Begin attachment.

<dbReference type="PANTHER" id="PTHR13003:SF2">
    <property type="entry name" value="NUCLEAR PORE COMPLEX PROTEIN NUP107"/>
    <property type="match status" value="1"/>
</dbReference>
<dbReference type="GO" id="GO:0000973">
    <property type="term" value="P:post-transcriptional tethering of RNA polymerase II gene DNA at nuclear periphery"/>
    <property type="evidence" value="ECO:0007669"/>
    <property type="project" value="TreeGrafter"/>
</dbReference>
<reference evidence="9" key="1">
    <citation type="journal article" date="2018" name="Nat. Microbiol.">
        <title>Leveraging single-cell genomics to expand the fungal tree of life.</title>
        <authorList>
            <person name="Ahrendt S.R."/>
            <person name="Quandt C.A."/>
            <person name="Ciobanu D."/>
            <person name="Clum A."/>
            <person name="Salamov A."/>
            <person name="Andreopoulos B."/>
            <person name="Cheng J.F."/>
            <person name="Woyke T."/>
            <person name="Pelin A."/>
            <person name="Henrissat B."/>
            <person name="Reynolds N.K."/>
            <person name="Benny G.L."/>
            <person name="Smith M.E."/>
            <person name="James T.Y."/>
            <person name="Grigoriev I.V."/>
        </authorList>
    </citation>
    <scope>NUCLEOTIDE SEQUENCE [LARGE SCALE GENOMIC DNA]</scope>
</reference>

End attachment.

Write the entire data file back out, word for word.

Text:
<dbReference type="PANTHER" id="PTHR13003:SF2">
    <property type="entry name" value="NUCLEAR PORE COMPLEX PROTEIN NUP107"/>
    <property type="match status" value="1"/>
</dbReference>
<dbReference type="GO" id="GO:0000973">
    <property type="term" value="P:post-transcriptional tethering of RNA polymerase II gene DNA at nuclear periphery"/>
    <property type="evidence" value="ECO:0007669"/>
    <property type="project" value="TreeGrafter"/>
</dbReference>
<reference evidence="9" key="1">
    <citation type="journal article" date="2018" name="Nat. Microbiol.">
        <title>Leveraging single-cell genomics to expand the fungal tree of life.</title>
        <authorList>
            <person name="Ahrendt S.R."/>
            <person name="Quandt C.A."/>
            <person name="Ciobanu D."/>
            <person name="Clum A."/>
            <person name="Salamov A."/>
            <person name="Andreopoulos B."/>
            <person name="Cheng J.F."/>
            <person name="Woyke T."/>
            <person name="Pelin A."/>
            <person name="Henrissat B."/>
            <person name="Reynolds N.K."/>
            <person name="Benny G.L."/>
            <person name="Smith M.E."/>
            <person name="James T.Y."/>
            <person name="Grigoriev I.V."/>
        </authorList>
    </citation>
    <scope>NUCLEOTIDE SEQUENCE [LARGE SCALE GENOMIC DNA]</scope>
</reference>